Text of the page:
Published March 1, 1997

EPPC Online

Kissed by the young Canadian, Lynne Stopkewich, is one of those made-on-a-shoestring, parents-helping-out, credit-cards-maxed-out sort of films which are so often touted in the press these days. Ms Stopkewich’s parents, at least, can be proud of their daughter’s commercial savvy, since they are certain to get their money back. Visa, too, can breathe a sigh of relief. This gal knows how to sell a first film. For it is not enough to be an attractive and struggling filmmaker taking a risk these days. There are far too many of those. You’ve also gotta have a gimmick, and Ms Stopkewich found one that was just lying around, waiting to be picked up: necrophilia. Of course, it helped that she was an attractive young woman herself, and that her film tells the story of another attractive young woman, Sandra Larson (Molly Parker) who is into dead guys. Somehow it just wouldn’t have had the same kind of oomph if it had been about a guy screwing stiffs. We expect men to be perverts, but a distaff perv still has some novelty value.

There is naturally a lot of voiceover mumbo jumbo about the spiritual benefits of necrophilia. Ms Parker, explaining her character’s perversion to the audience, claims that, when making love to a corpse, she receives “illumination.” “I’ve seen bodies shining like stars.” Every time she is shown doing it with a stiff, the screen is filled with light, though it looks more like car headlights than stars. It also makes use of the conventions of the coming-of-age flick, as Sandra-as-a-teenager (Natasha Morley) is shy and lonely and conducts burials of small animals in the woods while she does “some sort of witchcraft dance.” It is as she is smearing herself with chipmunk blood during such a ceremony that she gets her first period.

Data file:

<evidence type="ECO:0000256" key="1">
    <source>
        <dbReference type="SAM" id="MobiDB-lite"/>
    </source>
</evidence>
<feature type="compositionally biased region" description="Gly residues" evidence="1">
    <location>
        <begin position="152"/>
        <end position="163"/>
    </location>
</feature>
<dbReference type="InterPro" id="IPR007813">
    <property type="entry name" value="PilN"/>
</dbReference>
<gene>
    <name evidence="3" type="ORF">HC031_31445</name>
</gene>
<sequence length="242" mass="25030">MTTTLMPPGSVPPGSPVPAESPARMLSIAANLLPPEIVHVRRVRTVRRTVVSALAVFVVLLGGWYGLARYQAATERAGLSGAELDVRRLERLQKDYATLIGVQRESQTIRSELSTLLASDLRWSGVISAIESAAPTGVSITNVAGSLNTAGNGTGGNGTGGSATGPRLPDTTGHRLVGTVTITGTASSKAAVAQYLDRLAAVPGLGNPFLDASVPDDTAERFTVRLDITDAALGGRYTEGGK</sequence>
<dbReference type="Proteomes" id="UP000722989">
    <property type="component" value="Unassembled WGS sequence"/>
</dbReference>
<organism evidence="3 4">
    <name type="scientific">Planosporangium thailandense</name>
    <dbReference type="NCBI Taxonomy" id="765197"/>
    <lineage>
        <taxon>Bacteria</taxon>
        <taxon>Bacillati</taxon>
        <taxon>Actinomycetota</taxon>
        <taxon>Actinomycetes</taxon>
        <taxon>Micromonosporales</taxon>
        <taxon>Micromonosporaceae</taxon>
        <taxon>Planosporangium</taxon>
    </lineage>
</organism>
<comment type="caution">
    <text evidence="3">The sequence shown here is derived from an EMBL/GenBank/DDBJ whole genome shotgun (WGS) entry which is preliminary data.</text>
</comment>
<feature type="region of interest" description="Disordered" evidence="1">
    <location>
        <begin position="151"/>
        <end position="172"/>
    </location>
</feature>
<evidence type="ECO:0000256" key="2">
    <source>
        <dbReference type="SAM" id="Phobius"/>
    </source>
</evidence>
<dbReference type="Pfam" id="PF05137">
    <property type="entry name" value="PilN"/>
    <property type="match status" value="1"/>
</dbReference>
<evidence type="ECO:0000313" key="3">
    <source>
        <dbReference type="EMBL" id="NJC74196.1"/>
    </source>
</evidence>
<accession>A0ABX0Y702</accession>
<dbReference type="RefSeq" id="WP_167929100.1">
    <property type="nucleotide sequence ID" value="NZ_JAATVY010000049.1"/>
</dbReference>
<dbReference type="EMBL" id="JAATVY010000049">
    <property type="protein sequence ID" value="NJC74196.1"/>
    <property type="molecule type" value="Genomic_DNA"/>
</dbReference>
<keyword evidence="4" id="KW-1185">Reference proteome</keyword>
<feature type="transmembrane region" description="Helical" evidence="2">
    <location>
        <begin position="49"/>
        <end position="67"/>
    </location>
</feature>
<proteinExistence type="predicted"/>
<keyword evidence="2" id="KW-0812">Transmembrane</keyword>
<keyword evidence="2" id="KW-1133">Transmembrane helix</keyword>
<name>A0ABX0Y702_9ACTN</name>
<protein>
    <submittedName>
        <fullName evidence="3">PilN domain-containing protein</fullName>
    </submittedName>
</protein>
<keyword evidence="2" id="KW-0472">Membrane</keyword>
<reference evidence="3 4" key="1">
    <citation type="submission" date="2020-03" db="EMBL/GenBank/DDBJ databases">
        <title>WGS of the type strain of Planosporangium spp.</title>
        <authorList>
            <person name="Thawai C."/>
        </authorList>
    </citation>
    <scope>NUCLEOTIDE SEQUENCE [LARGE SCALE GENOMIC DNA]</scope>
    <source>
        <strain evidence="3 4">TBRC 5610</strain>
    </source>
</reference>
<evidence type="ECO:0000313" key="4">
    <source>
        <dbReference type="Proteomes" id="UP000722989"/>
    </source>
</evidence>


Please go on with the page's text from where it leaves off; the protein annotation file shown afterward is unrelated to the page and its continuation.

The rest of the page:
Fairly familiar stuff, I think you’ll agree, in movie land. But at least Miss Stopkewich has a sense of humor about what she is doing. When Sandra gets a boyfriend, Matt (Peter Outerbridge), she finds she can tell her secret. He is sympathetic. “It’s the only way to really know a corpse. I mean, you see it all, don’t you.”

“It was like he knew. Like he saw right through me,” says Sandra’s voiceover. Later, when he asks if her interest in corpses is in men or women she quickly answers, “Men!” as if seeking to reassure him that she is not as perverted as that. Another funny bit comes when Sandra, still a virgin (at least so far as living men are concerned) comes to Matt’s bed. She says: “I’ve never done this before.”

“It’s OK. Just lie back. Just lie still.”

Eventually, Matt comes vicariously to share her obsession, and you could say that there is a happy ending, in a weird sort of way. But you would have to be more than weird to buy the film’s whatever-turns-you-on line that there can be a real fulfilment to be had out of such patent moral and spiritual sickness.

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